The initial Commission proposal, foresees a budget of 1.5 billion EUR for EDIP. Although this amount will already provide for a relevant impact due to its leveraging effect, it is insufficient to compensate for three decades of underinvestment. However, a decisive element within EDIP are the regulatory measures such as the Priority Rated Orders which intend to reallocate existing orders with the EDTIB to give priority to Member States. This mechanism was initially included in ASAP but was rejected by Member States as it was perceived as a “power grab” by the Commission despite the checks and balances that had been included. This reflex neglected the potential of the regulatory elements for fulfilling the EU’s failed promise to deliver 1 million pieces of ammunition by March 2024 to Ukraine, especially considering that the funds for ramping-up production are only starting to be disbursed.


Given that Member States already raised concerns of a “power grab” with regard to EDIS and EDIP in November last year, it seems that the seriousness of the threat is not yet recognised by all. That hampers our ability to take the necessary steps to significantly deepen our cooperation in order to ensure that our armed forces are in possession of the capabilities needed to protect European citizens and interests and deter possible aggressors. By pooling resources, planning and procuring together, we would not only amplify our collective impact and make best use of European taxpayers’ money by achieving economies of scale but also ensure a higher degree of interoperability between European armed forces.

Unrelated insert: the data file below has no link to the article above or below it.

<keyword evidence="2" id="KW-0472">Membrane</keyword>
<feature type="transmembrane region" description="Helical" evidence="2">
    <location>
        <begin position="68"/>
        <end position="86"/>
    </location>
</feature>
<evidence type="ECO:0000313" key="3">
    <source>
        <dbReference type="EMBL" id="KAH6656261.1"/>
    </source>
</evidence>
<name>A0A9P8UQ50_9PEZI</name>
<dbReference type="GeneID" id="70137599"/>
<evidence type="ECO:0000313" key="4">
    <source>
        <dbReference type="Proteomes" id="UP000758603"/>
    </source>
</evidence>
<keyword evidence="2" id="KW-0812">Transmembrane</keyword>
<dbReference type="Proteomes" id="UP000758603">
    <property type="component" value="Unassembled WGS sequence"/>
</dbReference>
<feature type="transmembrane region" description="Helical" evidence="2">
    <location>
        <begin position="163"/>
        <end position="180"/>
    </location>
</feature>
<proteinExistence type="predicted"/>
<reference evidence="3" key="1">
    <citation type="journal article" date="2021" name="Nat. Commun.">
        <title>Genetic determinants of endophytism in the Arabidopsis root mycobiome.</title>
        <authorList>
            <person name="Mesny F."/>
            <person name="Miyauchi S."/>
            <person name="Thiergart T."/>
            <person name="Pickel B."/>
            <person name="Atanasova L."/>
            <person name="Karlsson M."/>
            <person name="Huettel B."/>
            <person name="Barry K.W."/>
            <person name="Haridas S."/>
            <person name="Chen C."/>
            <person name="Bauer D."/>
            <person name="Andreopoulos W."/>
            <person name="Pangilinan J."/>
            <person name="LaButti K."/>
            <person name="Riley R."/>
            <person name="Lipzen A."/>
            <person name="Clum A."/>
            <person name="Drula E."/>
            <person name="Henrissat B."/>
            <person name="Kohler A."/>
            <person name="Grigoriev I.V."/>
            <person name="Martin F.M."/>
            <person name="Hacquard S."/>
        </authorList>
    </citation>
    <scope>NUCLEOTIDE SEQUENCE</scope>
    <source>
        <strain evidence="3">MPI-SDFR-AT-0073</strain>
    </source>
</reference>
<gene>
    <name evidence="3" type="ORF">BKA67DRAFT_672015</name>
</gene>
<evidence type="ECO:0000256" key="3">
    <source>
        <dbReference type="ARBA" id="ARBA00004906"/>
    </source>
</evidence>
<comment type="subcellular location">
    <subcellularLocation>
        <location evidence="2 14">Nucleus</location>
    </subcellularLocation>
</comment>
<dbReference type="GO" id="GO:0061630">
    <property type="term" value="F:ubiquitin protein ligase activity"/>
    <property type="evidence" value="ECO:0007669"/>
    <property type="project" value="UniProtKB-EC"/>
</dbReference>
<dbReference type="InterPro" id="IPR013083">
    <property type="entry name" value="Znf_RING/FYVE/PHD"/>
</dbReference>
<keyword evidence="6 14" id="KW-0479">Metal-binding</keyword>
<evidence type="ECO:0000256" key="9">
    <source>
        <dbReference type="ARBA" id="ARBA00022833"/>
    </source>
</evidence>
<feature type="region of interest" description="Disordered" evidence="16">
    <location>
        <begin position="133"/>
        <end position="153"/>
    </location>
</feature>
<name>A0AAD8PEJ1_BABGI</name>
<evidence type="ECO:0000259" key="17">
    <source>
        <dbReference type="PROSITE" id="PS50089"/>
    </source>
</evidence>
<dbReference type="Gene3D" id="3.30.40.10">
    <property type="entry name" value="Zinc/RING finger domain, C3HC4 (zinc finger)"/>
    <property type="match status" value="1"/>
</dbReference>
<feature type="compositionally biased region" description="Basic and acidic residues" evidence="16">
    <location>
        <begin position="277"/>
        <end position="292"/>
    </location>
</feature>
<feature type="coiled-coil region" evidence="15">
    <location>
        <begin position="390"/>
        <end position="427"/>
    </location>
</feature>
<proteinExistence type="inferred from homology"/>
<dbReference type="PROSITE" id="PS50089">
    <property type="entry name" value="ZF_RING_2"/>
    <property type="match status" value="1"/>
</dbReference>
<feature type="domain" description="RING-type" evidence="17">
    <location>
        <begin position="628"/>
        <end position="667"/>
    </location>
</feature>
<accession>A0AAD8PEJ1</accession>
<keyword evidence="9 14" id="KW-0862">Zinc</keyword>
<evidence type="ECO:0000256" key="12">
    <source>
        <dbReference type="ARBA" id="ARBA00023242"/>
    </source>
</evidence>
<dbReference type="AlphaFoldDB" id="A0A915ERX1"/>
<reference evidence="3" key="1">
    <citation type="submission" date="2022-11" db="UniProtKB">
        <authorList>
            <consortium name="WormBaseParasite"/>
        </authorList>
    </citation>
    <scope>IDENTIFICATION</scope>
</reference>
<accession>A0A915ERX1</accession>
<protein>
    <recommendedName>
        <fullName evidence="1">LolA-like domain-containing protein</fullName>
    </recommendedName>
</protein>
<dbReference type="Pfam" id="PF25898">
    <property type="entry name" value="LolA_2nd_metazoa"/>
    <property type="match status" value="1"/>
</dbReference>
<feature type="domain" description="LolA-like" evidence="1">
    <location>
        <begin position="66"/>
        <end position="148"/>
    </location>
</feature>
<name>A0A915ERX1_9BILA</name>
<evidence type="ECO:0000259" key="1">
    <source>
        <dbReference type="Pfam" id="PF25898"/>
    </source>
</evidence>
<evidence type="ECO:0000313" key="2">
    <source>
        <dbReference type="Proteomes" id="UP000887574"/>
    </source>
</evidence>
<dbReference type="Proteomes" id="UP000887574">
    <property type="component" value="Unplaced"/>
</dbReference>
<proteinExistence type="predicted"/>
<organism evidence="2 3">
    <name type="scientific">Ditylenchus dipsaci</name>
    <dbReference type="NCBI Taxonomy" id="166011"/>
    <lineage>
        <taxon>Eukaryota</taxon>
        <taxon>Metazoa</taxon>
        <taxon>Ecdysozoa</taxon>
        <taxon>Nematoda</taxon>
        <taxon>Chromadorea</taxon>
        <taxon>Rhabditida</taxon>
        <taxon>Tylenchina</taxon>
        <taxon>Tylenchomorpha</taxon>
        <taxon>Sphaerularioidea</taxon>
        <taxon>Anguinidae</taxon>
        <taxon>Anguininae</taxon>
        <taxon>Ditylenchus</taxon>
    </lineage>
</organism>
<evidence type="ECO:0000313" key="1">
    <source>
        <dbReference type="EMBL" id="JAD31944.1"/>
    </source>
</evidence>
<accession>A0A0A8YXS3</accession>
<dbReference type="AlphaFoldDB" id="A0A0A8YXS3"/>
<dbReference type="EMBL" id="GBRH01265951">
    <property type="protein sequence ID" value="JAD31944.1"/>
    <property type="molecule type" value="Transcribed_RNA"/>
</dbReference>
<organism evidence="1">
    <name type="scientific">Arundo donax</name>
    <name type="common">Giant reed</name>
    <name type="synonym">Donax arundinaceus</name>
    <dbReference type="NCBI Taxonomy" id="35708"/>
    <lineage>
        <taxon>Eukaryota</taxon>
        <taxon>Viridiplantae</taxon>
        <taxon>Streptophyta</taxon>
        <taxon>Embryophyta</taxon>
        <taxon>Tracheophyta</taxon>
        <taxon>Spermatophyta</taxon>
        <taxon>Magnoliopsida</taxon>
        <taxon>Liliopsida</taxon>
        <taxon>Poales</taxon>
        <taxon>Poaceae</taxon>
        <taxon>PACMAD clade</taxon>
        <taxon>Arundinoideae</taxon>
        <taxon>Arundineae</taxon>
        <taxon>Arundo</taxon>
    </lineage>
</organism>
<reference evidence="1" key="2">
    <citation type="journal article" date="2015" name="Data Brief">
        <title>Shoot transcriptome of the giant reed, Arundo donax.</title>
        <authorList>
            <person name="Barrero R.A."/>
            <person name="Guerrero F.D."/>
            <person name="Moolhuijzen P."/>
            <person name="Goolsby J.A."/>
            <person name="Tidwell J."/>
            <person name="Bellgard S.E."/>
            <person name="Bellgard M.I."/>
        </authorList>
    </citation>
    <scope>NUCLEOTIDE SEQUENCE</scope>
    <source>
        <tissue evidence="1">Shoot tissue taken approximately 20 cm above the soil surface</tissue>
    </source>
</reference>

EDIP as a starting point provides tools to that end. However, the decisive factor remains the political will of Member States for taking European defence cooperation to the next level. To effect real change, we need a new mind-set that recognizes the undeniable necessity for collective action in the face of a common threat.

That requires us to move beyond mere national approaches towards defence that are often driven by consideration of national industrial policy interests instead of the overreaching common goal.

For instance, we can no longer afford to undermine the development of the internal market for defence by invoking unjustifiable national exceptions.


Spending more and together is an important step forward but it also needs to be done in a coordinated manner while also making full use of the EU’s existing toolbox and the room to manoeuvre in the treaties.

Therefore, we do not only need a Defence Industry Commissioner but a Defence Union Commissioner (DUC) that coordinates all elements of EU actions such as the European Defence Fund, the internal market for defence and military mobility.

At the same time, the DUC needs to bridge the gap to Member States’ efforts, most notably PESCO and the projects co-financed from the EDF, in order to prioritize and focus our efforts. It is time for the Member States to finally think defence European, especially given the amount of investments needed in an increasingly volatile geopolitical environment. This is particularly relevant facing the risk that we might not be able to count any longer on our most potent strategic partner, the United States. The ‘Zeitenwende’ must arrive in the European capitals. Change only works together.